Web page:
Alleged Transgender Discrimination Case Proceeds under ACA § 1557 in Minnesota District Court
On March 16, 2015 the Minnesota United States District Court denied a Defendant hospital and physician professional association’s Motion to Dismiss Jakob T. Rumble’s discrimination complaint under the Patient Protection and Affordable Care Act (ACA) (Rumble v. Fairview Health Services; D.Minn. (2015 WL 1197415). The suit marked the first time a court has interpreted the ACA’s civil rights provision, Section 1557, that prohibits discrimination based on race, color, national origin, sex, age, or disability.
In June 2013 Rumble, a teenage female-to-male transgender male, presented to the Fairview Southdale Hospital’s emergency room with excruciating genital pain. After waiting four and a half hours to see a physician, the patient was subject to alleged harsh questioning from the emergency room physician, subjected to an excruciatingly painful genital examination, and experienced other mistreatment by hospital staff and physicians. The emergency room physician terminated the painful exam only after three requests – two from the patient and one from the patient’s mother, whom was present in the exam room – for the exam to stop due the overwhelming pain caused by the exam.
Without the benefit of administrative guidance interpreting the ACA civil rights provision, Minnesota District Court Judge Susan Richard Nelson found an Office of Civil Rights (OCR), the Department of Health & Human Services sub-agency charged with enforcing ACA § 1557, letter persuasive. The July 2012 letter, written by OCR Director Leon Rodriguez, opines that “Section 1557’s sex discrimination prohibition extends to claims of discrimination based on gender identity or failure to conform to stereotypical notions of masculinity or femininity” (OCR Transaction Number: 12-000800).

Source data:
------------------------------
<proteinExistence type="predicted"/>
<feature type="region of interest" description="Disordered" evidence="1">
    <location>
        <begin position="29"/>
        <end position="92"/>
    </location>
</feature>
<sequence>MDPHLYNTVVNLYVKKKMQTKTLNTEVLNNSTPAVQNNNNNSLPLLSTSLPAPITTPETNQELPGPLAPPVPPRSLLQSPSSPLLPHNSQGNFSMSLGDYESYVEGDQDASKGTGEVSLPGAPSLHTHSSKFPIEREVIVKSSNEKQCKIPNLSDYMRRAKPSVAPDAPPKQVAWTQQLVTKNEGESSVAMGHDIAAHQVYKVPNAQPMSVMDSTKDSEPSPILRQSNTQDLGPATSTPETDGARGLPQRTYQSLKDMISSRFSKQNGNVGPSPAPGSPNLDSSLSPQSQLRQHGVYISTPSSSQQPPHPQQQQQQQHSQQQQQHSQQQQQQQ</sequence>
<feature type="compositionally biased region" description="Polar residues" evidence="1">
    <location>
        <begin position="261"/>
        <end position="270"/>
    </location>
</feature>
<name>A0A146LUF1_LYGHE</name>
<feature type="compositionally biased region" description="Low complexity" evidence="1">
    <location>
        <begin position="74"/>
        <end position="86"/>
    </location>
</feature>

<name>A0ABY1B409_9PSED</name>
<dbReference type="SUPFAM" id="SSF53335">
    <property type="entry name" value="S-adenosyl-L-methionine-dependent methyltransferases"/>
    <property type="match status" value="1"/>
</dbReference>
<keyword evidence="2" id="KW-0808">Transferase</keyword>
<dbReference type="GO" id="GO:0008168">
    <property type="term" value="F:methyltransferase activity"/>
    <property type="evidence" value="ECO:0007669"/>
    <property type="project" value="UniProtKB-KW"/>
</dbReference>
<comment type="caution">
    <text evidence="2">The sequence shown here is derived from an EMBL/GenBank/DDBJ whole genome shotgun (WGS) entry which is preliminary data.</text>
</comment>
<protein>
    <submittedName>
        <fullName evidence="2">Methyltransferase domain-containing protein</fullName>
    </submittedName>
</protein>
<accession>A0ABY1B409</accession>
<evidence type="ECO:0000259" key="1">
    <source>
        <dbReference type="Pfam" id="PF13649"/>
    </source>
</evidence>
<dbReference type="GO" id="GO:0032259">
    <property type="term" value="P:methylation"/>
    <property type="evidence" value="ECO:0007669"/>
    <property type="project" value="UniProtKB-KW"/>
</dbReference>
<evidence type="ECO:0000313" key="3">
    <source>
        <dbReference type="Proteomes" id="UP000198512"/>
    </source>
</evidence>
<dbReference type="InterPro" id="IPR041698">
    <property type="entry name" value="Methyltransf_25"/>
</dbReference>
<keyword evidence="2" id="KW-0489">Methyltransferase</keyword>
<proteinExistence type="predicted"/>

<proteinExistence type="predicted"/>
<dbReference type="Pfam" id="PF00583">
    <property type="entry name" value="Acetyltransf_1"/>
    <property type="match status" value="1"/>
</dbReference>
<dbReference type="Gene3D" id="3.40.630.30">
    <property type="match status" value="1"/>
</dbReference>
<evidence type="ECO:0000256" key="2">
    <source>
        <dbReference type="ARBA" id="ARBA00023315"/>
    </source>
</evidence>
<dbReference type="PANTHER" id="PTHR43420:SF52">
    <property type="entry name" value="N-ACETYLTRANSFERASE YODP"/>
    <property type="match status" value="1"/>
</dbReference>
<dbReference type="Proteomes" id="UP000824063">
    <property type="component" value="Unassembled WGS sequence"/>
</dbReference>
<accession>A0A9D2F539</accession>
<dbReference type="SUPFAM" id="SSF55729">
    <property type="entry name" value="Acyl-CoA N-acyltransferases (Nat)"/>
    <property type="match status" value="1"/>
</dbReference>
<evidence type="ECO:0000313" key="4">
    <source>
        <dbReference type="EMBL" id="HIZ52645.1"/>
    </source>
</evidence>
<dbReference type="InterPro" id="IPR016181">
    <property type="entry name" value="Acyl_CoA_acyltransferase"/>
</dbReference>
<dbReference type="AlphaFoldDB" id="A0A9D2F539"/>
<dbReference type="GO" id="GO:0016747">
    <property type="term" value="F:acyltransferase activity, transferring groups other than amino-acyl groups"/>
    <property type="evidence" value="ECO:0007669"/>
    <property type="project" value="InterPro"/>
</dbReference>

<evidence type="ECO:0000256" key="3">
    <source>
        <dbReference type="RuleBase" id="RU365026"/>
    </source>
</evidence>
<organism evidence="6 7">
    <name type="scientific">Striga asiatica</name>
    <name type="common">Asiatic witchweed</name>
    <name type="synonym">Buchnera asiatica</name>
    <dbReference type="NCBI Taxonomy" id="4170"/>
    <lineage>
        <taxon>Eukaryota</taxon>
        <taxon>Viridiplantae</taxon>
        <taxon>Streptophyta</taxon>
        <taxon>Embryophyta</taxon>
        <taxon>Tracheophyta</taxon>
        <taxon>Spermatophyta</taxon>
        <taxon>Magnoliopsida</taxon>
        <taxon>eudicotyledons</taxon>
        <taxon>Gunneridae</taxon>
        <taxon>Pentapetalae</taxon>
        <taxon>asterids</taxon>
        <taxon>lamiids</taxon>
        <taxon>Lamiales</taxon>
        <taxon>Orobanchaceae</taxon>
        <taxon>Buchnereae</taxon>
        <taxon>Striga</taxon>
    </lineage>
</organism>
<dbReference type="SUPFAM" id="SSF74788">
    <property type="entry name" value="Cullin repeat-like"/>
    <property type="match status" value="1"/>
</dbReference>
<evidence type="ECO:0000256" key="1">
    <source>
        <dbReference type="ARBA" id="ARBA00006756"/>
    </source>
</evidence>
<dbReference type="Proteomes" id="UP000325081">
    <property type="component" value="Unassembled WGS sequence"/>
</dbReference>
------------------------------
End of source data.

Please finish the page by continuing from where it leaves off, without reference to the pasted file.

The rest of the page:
Judge Nelson also found that the ACA provision is applicable to Fairview Southdale Hospital and Emergency Physicians, P.A., the organization that employs the emergency room physicians who staff Hospital’s emergency room, because both receive federal funds through credits, subsidies, or contracts of insurance through the Medicare and Medicaid programs.
The Plaintiff’s first count alleged violation of ACA § 1557, his second count alleged violation of the Minnesota’s Human Rights Act (MINN. STAT. § 363A.11).